If there’s any one company that should benefit from President Trump’s administration, it’s Caterpillar (NYSE:CAT). Although several organizations have flourished under the general Republican ethos of less government restrictions, Trump himself routinely mentioned CAT stock on the campaign trail.
For him, it was a great juxtaposition for his somewhat anachronistic world view. On one hand, we have Caterpillar stock, an icon of American industry, but one that has faded under liberal policies. And on the other hand, we have the “bad guys,” or Japanese firms like Komatsu (OTCMKTS:KMTUY).
These foreign companies are out on the prowl, stealing American jobs through unfair trade platforms and currency manipulation. Thus, the message was that the CAT stock price had nowhere to go but down.
Of course, nuance has never been the President’s strong suit, or at least he doesn’t reveal much of it publicly. That said, his fiery brand of conservatism obviously worked. Enough Americans bought into the us-versus-them message, handing the former real estate mogul an unexpected victory. What’s more, he has done a great job for Caterpillar stock.
Since election day Nov. 8, 2016, the CAT stock price has gained nearly 73%. Although that’s nothing to write home about considering the time length, it’s a remarkable turnaround. Following an initial recovery from the 2008 financial crisis, Caterpillar stock entered a choppy, but largely sideways consolidation pattern.
The second half of 2014 devolved into an ugly downtrend. In the following year, nothing changed.
Thus, Trump’s election gave CAT stock a fundamental boost. But is there enough juice left for a repeat performance following a year of lackluster performance?
CAT Stock Needs a Compelling Earnings Report
On Wednesday before the opening bell, Caterpillar is on schedule to release its second quarter of 2019 earnings report. While all quarterly fiscal performances are important, this one could be especially crucial to the CAT stock price. For the trailing 52-weeks, shares haven’t gone anywhere.
Clearly, investors haven’t gotten over the electoral narrative that first skyrocketed Caterpillar stock. Now, they want to see substance. Can management deliver the goods?
For Q2, covering analysts peg consensus earnings-per-share at $3.12. This figure is just slightly toward the bullish end of the estimate spectrum, ranging from $2.99 to $3.25. In the year-ago quarter, Caterpillar produced an EPS of $2.97 against a consensus $2.73 target.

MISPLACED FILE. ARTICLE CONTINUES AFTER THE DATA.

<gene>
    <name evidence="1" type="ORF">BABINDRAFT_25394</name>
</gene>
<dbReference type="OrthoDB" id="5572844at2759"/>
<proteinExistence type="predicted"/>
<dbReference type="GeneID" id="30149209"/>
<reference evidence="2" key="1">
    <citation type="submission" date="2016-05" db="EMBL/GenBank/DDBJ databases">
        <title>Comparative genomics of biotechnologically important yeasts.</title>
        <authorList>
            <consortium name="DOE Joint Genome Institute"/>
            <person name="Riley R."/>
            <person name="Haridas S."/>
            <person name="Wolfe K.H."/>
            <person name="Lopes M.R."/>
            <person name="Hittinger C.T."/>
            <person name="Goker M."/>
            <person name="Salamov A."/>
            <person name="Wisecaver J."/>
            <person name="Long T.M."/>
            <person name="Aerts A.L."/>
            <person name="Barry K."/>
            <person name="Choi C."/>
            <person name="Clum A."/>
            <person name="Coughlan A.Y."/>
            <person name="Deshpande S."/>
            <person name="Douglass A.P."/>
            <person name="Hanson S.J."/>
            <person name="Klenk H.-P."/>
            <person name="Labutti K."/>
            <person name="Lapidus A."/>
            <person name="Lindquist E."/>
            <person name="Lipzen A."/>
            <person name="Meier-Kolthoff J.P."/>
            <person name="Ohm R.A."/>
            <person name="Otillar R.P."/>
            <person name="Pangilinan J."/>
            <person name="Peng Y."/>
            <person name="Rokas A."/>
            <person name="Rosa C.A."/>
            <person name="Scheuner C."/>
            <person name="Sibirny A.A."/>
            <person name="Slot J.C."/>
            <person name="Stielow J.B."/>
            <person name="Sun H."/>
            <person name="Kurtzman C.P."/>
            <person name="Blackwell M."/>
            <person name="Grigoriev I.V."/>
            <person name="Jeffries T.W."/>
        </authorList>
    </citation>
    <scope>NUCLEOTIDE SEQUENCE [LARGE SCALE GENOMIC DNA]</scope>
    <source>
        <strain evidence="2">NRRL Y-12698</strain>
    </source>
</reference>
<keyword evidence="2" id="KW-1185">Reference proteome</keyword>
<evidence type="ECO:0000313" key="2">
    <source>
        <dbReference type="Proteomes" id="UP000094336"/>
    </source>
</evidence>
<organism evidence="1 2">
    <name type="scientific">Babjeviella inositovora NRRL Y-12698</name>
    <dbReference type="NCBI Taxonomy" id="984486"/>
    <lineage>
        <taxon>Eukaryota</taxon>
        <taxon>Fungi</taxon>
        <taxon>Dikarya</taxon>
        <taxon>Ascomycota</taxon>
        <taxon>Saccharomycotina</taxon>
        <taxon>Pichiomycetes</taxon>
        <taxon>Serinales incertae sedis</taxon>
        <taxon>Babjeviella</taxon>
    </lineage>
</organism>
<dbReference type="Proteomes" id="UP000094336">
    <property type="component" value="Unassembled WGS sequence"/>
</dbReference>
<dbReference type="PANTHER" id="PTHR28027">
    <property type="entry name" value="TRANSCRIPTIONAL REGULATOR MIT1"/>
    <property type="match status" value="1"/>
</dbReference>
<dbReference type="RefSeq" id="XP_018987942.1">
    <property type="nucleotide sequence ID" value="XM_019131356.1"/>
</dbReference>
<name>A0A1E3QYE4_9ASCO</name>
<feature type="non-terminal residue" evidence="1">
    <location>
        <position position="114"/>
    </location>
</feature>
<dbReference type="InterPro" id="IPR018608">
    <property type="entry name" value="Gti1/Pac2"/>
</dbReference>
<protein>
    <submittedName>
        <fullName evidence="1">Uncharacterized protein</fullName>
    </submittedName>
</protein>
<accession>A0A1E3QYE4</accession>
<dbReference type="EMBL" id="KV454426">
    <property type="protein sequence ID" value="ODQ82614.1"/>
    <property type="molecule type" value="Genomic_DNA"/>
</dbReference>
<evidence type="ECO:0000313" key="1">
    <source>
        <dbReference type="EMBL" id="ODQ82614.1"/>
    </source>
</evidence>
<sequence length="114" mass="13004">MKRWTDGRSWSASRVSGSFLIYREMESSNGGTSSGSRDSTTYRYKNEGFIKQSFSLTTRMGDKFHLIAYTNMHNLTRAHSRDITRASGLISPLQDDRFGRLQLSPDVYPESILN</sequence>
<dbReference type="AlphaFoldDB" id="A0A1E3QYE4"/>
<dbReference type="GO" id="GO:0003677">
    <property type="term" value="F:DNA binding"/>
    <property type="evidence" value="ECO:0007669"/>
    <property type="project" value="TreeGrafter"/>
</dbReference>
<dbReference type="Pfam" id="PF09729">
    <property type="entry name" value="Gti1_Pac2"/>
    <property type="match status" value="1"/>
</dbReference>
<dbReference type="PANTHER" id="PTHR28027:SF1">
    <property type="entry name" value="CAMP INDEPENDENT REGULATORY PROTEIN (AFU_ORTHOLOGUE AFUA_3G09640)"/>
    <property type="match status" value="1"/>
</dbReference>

On the revenue front, analysts anticipate a consensus haul of $14.4 billion. This is much more aligned with the optimistic end of estimates, which range from $13.5 billion to $14.9 billion. In Q2 2018, the industrial-equipment maker rang up $14 billion.
Can Caterpillar produce a beat? Based on historical performances in the Trump era (Q1 2017 through Q1 2019), I don’t think a beat is unreasonable. For instance, if Q2 sales comes in as forecast, it would represent a 2.8% year-over-year lift. During Trump’s administration, the average YOY sales growth is 16.4%.
However, I believe that Caterpillar stock will need much more than a solid beat to interest prospective buyers. During the Obama administration, quarterly revenue peaked at $14.24 billion in Q4 2014 before immediately tumbling thereafter.
In the Trump years, Caterpillar revenue has peaked at $14.34 billion. It’s an improvement over Q4 2014’s sales haul, but not by much. And, overall, the company has only brought revenue to its last high point, and not above it. That’s got to be concerning for stakeholders of CAT stock.
Caterpillar Stock Is An “Avoid” Prior to Q2 Earnings
Interestingly, Zacks Equity Research doesn’t predict that CAT stock will produce an earnings beat for Q2. The research firm uses various proprietary mechanisms to forecast which companies are likely to bring home the bacon. Apparently, Caterpillar isn’t one of them.
Before you call me a hater, I don’t think it’s all bad news for the company. Certainly, speculators can gamble on certain bullish subsegments, such as mining. Recently, gold and silver prices have skyrocketed, which draws positive interest to the mining industry.
However, that’s just one segment. Overall, I don’t like the lack of substantive progress that Caterpillar has made. In the nine quarters of the Trump administration, the company has rang up $113.7 billion in top-line sales. In the nine quarters prior to Trump, Caterpillar generated $99.8 billion.
But here’s the thing: the $99.8 billion was during a downtrend. The $113.7 billion, though, was during an uptrend. And at just a 14% increase during the Trump administration, it’s nothing to write home about. So, unless you feel there’s a compelling driver here, I’d sit Caterpillar stock on the sidelines.
As of this writing, Josh Enomoto did not hold a position in any of the aforementioned securities.
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